• Loud. I remember how loud it was, even with ear plugs for protection. Then I had to put an earpiece in to hear directions over the radio and had to turn that up so loud it hurt. There was likely a better way.
  • Access. With the television camera and credentials, access to most everything was a given.
  • Watch out! With cars coming in and out of the pits, you are responsible for getting out of the way. I had to be smart and not put myself in danger. There were a few close calls.
  • Cars on the grid. Prior to the “start your engines” call, I was out on the grid with all the cars, colors, people and that crowd! The grandstands were packed. Crazy.
  • Confusion. It was so loud and communication was tough. I did not have a good sense of what was going on but I knew I had to be taking good video. Our rookie news team likely was not as prepared as we could have been – maybe we should have been listening to the radio broadcast to determine where to go.
  • Crazy race. Remember? Roberto Guerrero crashed on the pace lap, Michael Andretti led most of the way, and  Al Unser, Jr. just barely won by 0.043 seconds over a hard charging Scott Goodyear.
  • I was in Scott Goodyear’s pits at the end of the race and from the reaction of the pit crew thought he may have won the race. That quickly changed as we learned that Little Al had won.

To all those news photographers working today – be safe! You’ll have memories for a lifetime to cherish.

Big Weekend of Transition and Celebration

What a huge weekend in store for the people in my life! Kayla has completed her degree at Butler and commencement ceremonies take place on Saturday. Her sister Tara is flying in from San Antonio today to help celebrate.

Kayla and her housemates have a party planned starting immediately after the Hinkle Fieldhouse graduation ceremony, and the parents of the graduates have used Facebook to help coordinate food, tables, supplies and other arrangements. The weather looks to be cooperating as well, with sunshine and temperatures in the middle 70s.

Then Mother’s Day on Sunday – the timing was perfect for Laura,  with both her girls here to take her to a nice dinner. Lots and lots in store with a wonderful future ahead for all of us.

When You Don’t Have Kids

Is that what’s missing? When I’m seeking something better, something more?

When the world around me is no longer about me, is that what’s missing? When I don’t see myself as the most important, is that the way it was always supposed to be?

When I hear guys at work talking about their kids in T-ball, smiling so hard inside that it spills out of them, with such force that they revel in telling anyone about what happened over the weekend with their kid – I nod and move along and wonder – have I ever smiled like that?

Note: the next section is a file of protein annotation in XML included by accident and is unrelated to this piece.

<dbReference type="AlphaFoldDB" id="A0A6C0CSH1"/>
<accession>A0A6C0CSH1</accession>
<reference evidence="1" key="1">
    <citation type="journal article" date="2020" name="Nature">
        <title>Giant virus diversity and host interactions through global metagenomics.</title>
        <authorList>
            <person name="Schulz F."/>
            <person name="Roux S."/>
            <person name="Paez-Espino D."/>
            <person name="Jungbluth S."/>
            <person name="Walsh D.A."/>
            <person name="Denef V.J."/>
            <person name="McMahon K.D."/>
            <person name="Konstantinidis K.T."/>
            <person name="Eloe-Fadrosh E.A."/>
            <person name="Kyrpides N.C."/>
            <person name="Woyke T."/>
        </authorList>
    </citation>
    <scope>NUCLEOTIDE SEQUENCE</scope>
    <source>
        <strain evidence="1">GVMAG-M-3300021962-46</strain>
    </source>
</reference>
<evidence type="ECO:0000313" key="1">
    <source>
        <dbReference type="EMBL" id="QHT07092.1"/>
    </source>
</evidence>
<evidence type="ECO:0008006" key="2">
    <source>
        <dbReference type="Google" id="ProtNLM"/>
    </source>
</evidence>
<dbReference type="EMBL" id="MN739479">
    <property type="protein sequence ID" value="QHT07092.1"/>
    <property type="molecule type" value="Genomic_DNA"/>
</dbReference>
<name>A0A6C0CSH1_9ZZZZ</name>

When I’m told “you don’t really know what it’s like, you’ve never had kids” – is that what’s missing in my life?

When I’m no longer proud of me and I’m longing for something to be proud of – is that what having a kid is all about? Never running out of something to be proud of?

Time for an update?

It most certainly is. I have been away from the blog for awhile but after stumbling across some of my old posts and enjoying what I read, I decided to come back and see how this feels.

30 Years! Our high school class of 1982 president sent a message recently asking for input on how we wanted to handle a reunion. My goodness – 30 years. As my mom and I agreed, the mind does not age but the body fools us when we look in the mirror and don’t see that person we knew from back then.

Milestones: Laura’s daughter Kayla is graduating from Butler University this month. I remember the feeling of having the world in front of me, having all options open to me – and it was overwhelming. Kayla has the smarts, contacts and experience to handle what’s in front of her and I’m looking forward to helping in any way I can.

New friends: Facebook is a huge time waster, but I have recently found a group of fellow diabetes insipidus buddies that makes my visits to Facebook leaving me feeling like that time spent is more productive. What a wealth of information! Connecting with those that have many of the same experiences has been comforting. It’s also a place where I can contribute my knowledge and hopefully help others gain some understanding.

Marty with his JackBacks iPhone back.

Technology geek: Not a high-tech gadget, but combining wood with the glass and aluminum that makes up my iPhone has proven to be just the individual piece of flair I was looking for. I found JackBacks, “real wood iPhone accessories,” and ordered the Amber Bamboo wooden back. I like it. My goal was to get rid of the cover I was using, even though it was pretty minimal, to better show off the design of the phone while throwing some of my personality at it. I think I nailed it!

Finances: Always on my mind. I like to think I’m in a little better control and see some positives very soon. My hope is that I mellow out on the whole money thing but I don’t think I’m wired that way. Somebody, give me something else to worry about!

Health: I see my doctor at least four times per year and I’d like to cut that back to twice a year. To do that, I need to get back on the healthy side by exercising and eating properly. Sounds so easy, right!?